Cars crossing the block on the final day of the sale were parked in Barn 4 | Larry Edsall photos
Leake Auction Company stages its annual Oklahoma City classic car sale at the Panhandle State’s fairgrounds, which are conveniently located between the state capital city’s downtown skyline and its Will Rogers Airport. But that location isn’t the only convenient thing about the sale and its venue.
Concurrent with the collector car auction in the Cox Pavilion, the Friends of the Library stages its annual used-book sale in Expo Hall 2 and the OKC Public Market is in the Modern Living Building for its monthly antiques and collectibles market, which draws dealers from across not just the state and region but from across the country.
Meanwhile, the 38th annual the Oklahoma State junior wrestling championships — a big deal in a state with a proud tradition in amateur (Olympic and collegiate-style) wreslting were being contested in the Jim Norrick Arena.
What that all meant was that for some auction attendees, he could spend his day with the cars while she could wander over to the book or antique sales.
At one point Saturday, I was sitting at the auction next to a man whose wife had gone and come (bringing him lunch) and had gone again and now was back — though not for long. She’d been antique shopping and came back to see how much cash he had. He had a twenty and a hundred. She took the Benjamin and off she went.
But there was more to see even just at the auction than what was happening within the main pavilion where Leake had two auction blocks running.
Just across the courtyard, the 100 cars from the Tom Falbo Collection were on display in the Centennial Building and just across the street behind the pavilion, cars that couldn’t fit within the Cox building were in Barn 4, a large, modern, and concrete-floored labyrinth of a structure where instead of the usual stalls for horses, horsepower was on display this weekend.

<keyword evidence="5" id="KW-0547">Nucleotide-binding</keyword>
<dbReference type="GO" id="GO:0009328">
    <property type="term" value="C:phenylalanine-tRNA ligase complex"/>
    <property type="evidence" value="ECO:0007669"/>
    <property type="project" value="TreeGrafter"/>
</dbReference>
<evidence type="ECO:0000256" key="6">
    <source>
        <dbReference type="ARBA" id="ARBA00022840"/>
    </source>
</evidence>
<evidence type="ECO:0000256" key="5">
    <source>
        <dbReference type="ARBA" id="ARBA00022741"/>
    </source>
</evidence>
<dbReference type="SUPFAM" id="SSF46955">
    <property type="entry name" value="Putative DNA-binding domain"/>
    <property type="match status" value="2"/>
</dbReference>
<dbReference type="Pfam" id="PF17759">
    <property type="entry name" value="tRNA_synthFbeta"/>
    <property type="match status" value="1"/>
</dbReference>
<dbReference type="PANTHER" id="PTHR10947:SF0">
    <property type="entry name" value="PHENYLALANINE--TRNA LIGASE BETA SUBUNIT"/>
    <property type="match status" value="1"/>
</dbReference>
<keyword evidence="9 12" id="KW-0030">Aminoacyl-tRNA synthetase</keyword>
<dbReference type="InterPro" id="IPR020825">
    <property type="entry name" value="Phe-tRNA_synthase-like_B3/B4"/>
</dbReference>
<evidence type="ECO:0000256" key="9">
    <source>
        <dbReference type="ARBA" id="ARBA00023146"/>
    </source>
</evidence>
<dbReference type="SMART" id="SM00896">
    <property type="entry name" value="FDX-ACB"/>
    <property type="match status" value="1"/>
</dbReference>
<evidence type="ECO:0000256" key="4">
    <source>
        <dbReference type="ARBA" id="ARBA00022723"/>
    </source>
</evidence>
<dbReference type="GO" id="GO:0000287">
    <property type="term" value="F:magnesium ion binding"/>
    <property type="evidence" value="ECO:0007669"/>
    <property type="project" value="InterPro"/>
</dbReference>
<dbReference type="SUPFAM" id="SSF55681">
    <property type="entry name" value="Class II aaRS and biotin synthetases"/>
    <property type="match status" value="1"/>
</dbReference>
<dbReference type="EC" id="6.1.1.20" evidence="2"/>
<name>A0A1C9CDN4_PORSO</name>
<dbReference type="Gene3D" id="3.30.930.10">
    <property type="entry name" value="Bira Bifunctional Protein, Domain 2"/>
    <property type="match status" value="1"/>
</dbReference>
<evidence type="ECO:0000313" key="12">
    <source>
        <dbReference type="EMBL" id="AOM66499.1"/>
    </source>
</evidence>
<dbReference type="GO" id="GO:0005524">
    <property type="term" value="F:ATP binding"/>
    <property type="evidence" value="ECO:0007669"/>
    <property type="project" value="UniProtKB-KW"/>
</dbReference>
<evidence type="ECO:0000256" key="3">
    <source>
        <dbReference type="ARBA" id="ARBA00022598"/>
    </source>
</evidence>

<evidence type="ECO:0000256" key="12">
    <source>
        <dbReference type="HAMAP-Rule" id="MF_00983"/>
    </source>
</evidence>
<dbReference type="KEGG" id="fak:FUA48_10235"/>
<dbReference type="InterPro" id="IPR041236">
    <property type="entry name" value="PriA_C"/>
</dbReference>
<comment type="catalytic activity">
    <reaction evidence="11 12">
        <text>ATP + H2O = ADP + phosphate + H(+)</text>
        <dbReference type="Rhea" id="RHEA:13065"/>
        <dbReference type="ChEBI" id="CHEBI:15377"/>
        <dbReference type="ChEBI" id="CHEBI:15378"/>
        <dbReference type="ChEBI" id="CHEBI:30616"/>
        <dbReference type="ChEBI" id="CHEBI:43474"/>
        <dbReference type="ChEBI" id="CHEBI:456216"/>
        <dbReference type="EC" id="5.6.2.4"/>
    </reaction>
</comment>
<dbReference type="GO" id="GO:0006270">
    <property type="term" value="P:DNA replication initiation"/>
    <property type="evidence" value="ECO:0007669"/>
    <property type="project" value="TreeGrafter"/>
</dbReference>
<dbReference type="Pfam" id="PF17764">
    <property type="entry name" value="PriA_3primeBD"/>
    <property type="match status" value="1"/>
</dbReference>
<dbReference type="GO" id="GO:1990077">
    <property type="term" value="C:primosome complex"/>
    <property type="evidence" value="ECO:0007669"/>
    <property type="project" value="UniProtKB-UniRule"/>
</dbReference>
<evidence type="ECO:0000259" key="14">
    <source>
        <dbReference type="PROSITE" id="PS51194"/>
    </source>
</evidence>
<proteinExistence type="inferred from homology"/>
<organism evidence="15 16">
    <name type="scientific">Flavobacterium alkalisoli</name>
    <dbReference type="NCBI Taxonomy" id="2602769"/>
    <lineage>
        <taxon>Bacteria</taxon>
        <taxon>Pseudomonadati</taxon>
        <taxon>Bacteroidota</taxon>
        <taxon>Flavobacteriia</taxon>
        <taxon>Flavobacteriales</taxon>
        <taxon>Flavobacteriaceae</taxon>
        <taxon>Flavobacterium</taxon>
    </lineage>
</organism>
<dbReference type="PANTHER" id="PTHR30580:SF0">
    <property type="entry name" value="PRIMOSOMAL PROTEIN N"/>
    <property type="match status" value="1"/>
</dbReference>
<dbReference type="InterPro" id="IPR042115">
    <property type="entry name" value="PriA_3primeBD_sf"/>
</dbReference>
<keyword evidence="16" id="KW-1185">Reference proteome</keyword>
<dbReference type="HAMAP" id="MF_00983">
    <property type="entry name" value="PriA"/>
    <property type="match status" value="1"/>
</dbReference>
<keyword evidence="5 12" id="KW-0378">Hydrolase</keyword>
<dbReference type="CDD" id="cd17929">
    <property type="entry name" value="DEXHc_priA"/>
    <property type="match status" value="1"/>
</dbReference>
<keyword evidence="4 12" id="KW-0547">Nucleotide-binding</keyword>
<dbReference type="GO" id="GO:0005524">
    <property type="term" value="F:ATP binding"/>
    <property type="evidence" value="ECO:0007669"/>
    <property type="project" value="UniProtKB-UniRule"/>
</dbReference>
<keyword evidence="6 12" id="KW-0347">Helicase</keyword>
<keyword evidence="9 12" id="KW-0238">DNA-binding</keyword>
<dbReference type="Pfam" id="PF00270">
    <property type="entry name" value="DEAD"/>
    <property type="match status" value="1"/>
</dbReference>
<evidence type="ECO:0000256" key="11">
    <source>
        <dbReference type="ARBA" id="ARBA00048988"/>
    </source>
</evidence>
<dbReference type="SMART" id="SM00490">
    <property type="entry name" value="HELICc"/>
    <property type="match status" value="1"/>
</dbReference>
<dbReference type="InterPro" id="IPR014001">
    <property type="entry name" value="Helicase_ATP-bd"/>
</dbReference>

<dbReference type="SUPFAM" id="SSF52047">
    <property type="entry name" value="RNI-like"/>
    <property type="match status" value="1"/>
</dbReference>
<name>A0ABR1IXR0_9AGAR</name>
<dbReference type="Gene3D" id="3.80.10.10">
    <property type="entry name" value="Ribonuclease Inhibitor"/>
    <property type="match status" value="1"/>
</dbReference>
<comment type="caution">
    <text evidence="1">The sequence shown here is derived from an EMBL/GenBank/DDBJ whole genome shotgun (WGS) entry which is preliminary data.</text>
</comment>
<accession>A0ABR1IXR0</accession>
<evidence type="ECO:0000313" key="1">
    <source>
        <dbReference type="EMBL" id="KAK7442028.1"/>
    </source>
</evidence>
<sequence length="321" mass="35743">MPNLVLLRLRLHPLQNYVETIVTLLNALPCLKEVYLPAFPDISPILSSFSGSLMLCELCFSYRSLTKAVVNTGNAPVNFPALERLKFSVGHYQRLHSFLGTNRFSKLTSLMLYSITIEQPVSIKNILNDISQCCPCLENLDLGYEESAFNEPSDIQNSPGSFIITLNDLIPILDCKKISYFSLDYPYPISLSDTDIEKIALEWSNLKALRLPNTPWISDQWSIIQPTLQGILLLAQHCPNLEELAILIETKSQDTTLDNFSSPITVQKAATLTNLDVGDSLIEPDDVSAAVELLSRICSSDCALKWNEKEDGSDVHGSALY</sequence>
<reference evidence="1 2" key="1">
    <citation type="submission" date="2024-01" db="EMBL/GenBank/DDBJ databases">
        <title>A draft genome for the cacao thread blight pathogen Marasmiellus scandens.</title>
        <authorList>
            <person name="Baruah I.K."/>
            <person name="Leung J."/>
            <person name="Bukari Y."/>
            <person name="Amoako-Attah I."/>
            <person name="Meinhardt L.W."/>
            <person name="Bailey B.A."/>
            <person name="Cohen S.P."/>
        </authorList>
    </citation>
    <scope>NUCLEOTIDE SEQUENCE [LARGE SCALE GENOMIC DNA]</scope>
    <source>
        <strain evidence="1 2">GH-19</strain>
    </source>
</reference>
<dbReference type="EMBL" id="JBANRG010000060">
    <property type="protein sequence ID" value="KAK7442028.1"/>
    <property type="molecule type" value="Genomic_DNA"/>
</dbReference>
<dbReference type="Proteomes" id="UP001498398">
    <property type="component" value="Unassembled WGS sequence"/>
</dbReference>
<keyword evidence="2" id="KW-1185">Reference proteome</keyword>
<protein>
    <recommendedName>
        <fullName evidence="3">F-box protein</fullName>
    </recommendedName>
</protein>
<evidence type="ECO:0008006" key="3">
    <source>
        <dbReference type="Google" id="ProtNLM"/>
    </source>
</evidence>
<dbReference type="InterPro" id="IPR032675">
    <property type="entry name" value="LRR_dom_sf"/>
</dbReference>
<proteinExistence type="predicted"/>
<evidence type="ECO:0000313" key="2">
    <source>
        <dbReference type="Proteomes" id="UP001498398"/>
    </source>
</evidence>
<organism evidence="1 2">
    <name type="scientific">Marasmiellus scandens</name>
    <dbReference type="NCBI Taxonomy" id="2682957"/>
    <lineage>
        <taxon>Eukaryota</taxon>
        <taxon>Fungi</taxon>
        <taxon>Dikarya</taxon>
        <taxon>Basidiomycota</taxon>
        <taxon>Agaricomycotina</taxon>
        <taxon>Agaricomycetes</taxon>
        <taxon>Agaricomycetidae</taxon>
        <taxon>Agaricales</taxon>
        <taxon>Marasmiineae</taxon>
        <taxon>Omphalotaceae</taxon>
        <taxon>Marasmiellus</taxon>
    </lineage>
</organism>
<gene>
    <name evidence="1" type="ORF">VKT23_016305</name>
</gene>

Next year, however, the Leake Auction figures to be consolidated in a single building, the new Expo Center being constructed at the fairgrounds. It will provide 290,000 square feet under a single roof, more than four times the room available in the Cox building.
The tale of the “elevator” Lincoln: The “elevator” Lincoln is a 1978 Mark V Diamond Jubilee Edition that a man bought for his wife for their wedding anniversary. However, when his wife died just a few days later, the widower decided to put the car away in their garage. Three years later he became ill and shipped the car — which had been driven fewer than 20 miles — to a friend who had a warehouse where it could be stored. The story goes that the Lincoln is 19-feet, 6-inches long, three inches longer than the warehouse’s elevator, or that the elevator couldn’t deal with the car’s weight. Either way, car and elevator became stuck between floors and were left there for nearly 20 years before someone finally decided to remove and sell the car. With that story shared with bidders, and with the 38-year-old car still showing only 40 miles driven on its odometer, the car sold at the Leake Auction for an astounding but heartwarming $57,200.
Photos by Larry Edsall